After living 57 years as a macho man, veteran Philadelphia police officer Maria Gonzalez will retire as a middle-aged woman.
He left after 2 a.m., drove to Center City, parked near 12th and Pine, got out of the car and found a little side street. There was nobody around. Gonzalez thrilled to every click of his shoes striking the pavement and strolled down the center of the street.
Devil may care.
He ate breakfast at the Oregon Diner, where nobody said anything about the man in the wig. There was no turning back.
He came out to the rest of his family, and in July 2003 he moved out of his house. He started taking hormones in preparation for genital reassignment surgery. That December a female police officer at the training academy looked at his chest, where his breasts were developing.
"Have you caught a chill?" she asked.
|Back in the saddle: Though she's still recovering from surgery, Maria Gonzalez feels better today than she did as Heladio.|
"It felt just like a funeral," says Gonzalez. "It was awful."
Many officers stopped talking to Gonzalez, who slowly escalated her efforts to feminize her appearance-adding wigs, makeup, ladies' shoes and earrings as time passed.
Before a person can be approved for sex-change surgery, they must obtain written consent from a psychologist and live as a person of their new sex for at least one year. The "real-life test," as it's called, often proves more difficult for the people around them.
The coffee room often cleared out when Gonzalez arrived, yet she also received support. The first day she came in with her own hair styled in a perm, a cop named Tom offered her an enthusiastic, "You go, girl."
Tom, a retired officer, says he declined to have his last name published in this story at least in part because this issue remains so controversial.
"Some cops didn't understand," says Tom. "I told them, 'If you told me you wanna be called Ali, or whatever, I'd do it. A person's a person. It's not like she has the plague.'"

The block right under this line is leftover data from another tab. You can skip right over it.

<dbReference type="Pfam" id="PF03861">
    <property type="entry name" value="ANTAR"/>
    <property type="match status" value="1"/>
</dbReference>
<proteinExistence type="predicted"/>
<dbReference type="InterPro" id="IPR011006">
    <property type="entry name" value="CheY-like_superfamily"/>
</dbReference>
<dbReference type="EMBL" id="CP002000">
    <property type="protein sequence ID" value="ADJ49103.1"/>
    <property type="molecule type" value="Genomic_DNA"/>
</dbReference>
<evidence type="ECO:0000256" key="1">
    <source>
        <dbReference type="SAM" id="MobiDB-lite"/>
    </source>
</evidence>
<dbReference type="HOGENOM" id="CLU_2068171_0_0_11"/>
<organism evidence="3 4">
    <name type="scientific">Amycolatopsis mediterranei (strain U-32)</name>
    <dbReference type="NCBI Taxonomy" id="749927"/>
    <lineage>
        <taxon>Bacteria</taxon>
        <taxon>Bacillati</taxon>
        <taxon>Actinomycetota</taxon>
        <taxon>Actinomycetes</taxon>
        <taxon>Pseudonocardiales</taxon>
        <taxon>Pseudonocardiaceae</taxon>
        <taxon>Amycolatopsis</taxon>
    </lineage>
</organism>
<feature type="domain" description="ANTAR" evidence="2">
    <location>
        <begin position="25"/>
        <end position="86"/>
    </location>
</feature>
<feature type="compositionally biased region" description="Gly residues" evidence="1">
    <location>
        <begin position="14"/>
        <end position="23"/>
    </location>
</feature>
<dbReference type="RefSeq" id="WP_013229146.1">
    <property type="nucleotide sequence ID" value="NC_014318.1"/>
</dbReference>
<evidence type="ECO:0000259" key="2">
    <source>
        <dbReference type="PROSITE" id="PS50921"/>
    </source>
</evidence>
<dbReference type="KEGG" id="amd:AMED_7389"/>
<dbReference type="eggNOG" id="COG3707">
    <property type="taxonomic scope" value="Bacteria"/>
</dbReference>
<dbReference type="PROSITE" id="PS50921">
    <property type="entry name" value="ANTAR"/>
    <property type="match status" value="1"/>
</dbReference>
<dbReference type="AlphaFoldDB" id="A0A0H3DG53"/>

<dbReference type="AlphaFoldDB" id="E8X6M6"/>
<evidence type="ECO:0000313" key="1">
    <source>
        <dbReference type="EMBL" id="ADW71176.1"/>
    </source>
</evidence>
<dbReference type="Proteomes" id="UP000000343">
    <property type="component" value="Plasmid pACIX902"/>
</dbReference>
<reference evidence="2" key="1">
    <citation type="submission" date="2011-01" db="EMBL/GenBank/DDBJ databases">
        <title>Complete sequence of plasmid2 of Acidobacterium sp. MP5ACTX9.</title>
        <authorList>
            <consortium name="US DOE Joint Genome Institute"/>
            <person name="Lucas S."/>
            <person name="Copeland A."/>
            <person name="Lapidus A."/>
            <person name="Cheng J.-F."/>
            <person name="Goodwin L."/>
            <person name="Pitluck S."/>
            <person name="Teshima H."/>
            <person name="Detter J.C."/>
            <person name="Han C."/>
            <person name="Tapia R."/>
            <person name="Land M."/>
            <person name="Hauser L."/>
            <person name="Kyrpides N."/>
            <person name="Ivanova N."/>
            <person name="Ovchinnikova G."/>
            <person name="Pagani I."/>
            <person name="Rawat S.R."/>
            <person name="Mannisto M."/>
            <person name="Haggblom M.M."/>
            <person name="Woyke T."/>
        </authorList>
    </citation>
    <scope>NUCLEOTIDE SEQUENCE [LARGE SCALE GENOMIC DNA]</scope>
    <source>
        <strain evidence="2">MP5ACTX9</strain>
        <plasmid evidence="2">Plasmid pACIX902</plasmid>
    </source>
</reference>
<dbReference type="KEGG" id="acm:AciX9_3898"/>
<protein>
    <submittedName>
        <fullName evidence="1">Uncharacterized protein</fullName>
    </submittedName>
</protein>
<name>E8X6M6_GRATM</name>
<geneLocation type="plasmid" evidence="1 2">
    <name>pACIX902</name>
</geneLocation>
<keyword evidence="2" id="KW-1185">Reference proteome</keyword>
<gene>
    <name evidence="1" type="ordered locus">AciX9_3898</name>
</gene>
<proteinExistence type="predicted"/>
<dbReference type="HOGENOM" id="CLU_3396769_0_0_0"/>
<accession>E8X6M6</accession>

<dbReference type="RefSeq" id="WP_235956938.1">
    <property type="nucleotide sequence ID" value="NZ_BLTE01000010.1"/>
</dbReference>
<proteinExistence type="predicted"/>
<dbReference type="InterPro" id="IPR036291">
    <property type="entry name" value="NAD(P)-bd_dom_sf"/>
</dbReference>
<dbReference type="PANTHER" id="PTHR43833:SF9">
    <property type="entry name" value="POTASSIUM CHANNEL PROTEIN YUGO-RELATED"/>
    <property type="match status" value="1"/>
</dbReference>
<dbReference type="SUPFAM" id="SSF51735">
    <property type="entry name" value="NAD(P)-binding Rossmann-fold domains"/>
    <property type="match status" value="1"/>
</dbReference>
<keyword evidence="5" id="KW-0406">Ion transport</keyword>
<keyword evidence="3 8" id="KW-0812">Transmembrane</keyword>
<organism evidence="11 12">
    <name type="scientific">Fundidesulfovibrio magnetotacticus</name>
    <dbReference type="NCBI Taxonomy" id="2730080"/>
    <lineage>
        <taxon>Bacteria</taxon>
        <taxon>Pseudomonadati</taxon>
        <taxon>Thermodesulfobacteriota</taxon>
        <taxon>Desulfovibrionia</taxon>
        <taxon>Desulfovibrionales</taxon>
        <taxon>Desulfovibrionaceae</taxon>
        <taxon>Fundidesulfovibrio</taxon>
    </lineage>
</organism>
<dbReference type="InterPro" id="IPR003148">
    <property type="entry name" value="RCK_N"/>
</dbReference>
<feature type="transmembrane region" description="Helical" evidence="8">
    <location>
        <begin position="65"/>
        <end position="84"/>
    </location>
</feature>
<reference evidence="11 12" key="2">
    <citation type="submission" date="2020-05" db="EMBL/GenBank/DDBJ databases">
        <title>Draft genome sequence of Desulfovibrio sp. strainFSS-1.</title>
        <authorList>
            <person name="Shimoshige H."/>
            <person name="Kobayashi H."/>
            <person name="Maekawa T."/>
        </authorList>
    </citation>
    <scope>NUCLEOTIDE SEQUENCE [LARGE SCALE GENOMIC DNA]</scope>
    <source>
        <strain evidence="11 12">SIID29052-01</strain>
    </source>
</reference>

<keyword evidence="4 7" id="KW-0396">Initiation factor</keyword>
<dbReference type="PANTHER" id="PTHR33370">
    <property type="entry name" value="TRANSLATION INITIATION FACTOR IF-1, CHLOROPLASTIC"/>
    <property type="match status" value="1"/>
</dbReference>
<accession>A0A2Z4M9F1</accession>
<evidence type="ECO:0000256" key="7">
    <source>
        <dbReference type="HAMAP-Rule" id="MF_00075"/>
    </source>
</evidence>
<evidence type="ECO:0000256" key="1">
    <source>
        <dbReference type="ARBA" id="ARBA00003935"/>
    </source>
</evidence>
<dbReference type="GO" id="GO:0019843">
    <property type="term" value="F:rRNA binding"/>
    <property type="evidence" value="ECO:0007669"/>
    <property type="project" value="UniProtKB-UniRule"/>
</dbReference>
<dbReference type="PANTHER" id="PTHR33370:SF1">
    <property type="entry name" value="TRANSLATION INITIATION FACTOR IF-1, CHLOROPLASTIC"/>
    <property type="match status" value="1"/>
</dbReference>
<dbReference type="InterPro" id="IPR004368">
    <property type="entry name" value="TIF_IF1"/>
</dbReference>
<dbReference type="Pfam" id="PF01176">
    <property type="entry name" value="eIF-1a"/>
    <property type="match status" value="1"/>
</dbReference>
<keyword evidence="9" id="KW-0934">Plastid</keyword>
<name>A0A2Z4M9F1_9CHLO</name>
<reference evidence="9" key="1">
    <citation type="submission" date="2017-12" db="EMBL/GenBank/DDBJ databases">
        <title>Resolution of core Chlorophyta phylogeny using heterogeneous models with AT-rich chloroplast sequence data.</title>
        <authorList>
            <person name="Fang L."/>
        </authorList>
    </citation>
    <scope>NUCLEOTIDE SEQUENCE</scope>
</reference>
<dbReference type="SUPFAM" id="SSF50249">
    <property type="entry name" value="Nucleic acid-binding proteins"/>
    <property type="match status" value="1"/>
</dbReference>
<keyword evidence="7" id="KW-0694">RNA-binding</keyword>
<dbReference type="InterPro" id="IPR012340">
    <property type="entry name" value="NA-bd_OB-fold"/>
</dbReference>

For Tom and officers like him, the bonds forged among police officers couldn't be broken by the taboo of a looming sex-change operation. Others assumed a setup-an officer nearing retirement positioning himself to sue the Police Department when the harassment started.
"Everybody thought I was going to sue," says Gonzalez. "They still do."
The stakes were raised when Gonzalez was transferred from the police academy to the Differential Police Response Unit, fielding minor complaints like barking dogs. The move took place in October 2004, after Gonzalez was accused of shooting a gun into the ground at the firing range. (In some versions of the story a trainee failed to fire off all the required rounds in the allotted time, and Gonzalez took the gun and shot it perilously near her feet.)
Gonzalez declines comment, citing a rule prohibiting officers from discussing ongoing investigations. But her sour facial expression suggests this could be an incident she feels represents discrimination. Of course the city's fear of being sued-precisely because she's transgender-could play into her favor. Gonzalez is just 16 months from retirement, and her case has yet to be decided, so running out the clock could look like sound fiscal policy.
Gonzalez claims no intention of ever suing the Police Department. "We have a lot of cops," she says, "particularly supervisors, who are very good to the [lesbian, gay, bisexual and transgender] community. They may not invite you over for dinner, but they're good. And they treat us with respect."
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